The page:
December 02, 2004
While on vacation in British Columbia, Canada this past September, we encountered considerable rain but were treated to a number of rainbows. This pair of bows was among the best. Not only were these the "flattest" rainbows I've ever seen, but the secondary bow (upper bow) was nearly as vivid as the primary (lower bow). Note the reverse order of the colors in the upper bow compared to the lower one -- red on the inside means a second reflection of sunlight occurred in the raindrops.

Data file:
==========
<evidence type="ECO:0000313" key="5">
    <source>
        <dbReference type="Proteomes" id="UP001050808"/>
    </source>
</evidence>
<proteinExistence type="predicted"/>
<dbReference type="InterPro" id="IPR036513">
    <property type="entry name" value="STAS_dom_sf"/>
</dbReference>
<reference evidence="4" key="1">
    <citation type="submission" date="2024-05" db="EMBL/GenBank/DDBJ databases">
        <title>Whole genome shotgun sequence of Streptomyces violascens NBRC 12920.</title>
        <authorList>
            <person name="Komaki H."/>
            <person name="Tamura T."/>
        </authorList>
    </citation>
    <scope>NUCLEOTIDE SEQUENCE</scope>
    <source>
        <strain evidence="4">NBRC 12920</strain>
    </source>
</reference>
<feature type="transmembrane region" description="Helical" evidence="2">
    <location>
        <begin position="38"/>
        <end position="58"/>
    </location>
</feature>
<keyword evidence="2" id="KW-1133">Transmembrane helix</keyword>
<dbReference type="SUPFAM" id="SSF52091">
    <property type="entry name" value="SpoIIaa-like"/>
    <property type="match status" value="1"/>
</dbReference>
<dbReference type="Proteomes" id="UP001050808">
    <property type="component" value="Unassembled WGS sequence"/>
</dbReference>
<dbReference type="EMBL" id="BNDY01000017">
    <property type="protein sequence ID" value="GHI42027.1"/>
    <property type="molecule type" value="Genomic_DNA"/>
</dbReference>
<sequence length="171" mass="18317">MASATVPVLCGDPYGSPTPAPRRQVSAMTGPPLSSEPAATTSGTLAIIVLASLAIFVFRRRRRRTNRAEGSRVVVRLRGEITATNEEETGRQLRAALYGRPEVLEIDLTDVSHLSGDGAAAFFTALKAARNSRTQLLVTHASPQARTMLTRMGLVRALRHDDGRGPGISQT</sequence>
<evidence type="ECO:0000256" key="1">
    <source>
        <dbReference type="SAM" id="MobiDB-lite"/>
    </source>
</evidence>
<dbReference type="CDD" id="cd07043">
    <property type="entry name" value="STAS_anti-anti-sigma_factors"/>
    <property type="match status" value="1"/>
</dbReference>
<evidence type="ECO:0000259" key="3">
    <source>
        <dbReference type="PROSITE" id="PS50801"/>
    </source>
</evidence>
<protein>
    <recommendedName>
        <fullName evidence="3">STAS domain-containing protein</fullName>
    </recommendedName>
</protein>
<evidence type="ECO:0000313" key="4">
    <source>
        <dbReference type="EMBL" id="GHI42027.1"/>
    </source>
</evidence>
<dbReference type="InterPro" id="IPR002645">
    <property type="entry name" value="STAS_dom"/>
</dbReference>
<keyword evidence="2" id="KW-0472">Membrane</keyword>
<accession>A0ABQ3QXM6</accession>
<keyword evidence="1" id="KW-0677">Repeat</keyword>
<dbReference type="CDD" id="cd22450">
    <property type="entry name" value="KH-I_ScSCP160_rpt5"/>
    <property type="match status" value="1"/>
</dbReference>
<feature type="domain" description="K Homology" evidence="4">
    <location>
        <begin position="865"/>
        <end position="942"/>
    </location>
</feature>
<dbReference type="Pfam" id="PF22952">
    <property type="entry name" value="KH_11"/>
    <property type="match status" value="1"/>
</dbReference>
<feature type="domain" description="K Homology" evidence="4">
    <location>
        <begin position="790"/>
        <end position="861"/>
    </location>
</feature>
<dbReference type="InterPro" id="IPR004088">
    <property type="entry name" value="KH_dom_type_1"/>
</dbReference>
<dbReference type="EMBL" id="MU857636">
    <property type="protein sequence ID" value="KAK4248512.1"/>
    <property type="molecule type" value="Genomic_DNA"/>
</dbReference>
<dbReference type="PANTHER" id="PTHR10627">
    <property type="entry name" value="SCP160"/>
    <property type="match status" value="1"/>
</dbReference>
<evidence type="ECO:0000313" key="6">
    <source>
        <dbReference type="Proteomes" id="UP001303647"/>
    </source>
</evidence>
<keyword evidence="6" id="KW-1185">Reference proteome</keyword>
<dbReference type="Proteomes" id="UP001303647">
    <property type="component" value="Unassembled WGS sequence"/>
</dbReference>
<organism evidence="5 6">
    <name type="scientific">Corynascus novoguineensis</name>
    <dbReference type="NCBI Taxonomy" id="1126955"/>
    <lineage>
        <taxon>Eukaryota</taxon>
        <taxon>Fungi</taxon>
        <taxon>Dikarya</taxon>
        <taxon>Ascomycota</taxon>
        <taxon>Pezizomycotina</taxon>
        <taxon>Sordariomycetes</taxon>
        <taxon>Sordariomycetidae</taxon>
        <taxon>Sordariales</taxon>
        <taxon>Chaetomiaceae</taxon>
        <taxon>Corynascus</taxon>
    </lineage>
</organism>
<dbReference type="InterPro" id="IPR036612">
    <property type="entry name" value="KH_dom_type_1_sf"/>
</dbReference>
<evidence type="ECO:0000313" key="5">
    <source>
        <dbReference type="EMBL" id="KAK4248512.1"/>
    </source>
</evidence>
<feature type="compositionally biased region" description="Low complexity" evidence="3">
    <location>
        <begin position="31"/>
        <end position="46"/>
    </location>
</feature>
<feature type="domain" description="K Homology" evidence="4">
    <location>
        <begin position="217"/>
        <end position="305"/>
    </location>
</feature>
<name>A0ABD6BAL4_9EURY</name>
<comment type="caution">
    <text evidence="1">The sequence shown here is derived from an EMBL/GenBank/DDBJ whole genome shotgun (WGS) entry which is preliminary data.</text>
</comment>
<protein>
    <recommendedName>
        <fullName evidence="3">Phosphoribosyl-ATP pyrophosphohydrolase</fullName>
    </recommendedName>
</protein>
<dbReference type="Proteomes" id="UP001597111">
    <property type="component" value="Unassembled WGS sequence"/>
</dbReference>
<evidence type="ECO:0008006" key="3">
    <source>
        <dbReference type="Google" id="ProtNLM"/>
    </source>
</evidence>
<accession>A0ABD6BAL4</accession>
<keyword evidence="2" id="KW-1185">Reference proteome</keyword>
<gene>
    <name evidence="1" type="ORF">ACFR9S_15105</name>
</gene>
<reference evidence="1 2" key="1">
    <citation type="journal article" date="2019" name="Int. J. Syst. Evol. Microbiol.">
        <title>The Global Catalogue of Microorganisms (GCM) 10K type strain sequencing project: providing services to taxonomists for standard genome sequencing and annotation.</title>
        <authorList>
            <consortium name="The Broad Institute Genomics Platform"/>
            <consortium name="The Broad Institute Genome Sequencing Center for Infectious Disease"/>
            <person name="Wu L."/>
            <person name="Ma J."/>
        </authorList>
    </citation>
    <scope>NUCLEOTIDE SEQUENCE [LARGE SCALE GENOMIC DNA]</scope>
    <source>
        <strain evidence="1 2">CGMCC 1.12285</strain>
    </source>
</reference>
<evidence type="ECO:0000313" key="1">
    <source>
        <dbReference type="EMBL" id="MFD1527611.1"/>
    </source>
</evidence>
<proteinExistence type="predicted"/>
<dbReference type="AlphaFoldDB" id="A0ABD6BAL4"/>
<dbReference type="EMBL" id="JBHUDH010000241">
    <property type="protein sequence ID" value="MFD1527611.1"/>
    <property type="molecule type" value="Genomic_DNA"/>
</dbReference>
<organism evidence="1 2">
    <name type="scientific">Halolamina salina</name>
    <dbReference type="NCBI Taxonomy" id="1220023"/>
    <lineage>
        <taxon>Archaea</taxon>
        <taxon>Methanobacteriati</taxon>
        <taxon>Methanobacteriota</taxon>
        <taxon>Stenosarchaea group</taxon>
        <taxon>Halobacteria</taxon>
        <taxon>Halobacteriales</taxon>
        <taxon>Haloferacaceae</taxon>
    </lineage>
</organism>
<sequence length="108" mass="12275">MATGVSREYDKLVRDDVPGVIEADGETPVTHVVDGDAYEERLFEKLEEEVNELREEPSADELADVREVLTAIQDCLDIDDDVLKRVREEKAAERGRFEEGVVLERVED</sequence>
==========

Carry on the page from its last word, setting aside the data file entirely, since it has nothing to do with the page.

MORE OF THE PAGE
The time of day (1:30 p.m. local time) and date (September 17, 2004) this photo was captured explains the flatness of these rainbows. Since the angle of minimum deviation of sunlight in raindrops is approximately 42 degrees, rainbows cannot be observed if the Sun is higher than 42 degrees above the horizon. Thus, rainbows are generally more often seen near the end of the day, in the late afternoon or early in the morning. However, as summer transitions into fall, the Sun is not nearly as high in the sky, especially at higher latitudes. Consequently, a rainbow will be seen very near the horizon, and appear rather flat, when the Sun is closest to the zenith or about 40 degrees above the horizon. Because this photo was taken near the time of the equinox and not far from solar noon, and because the latitude of Lake Okanagan is approximately 50 degrees (north latitude), the Sun was likely about 35 degrees above the horizon. See also the Earth Science Picture of the Day for July 11, 2003.Related Links: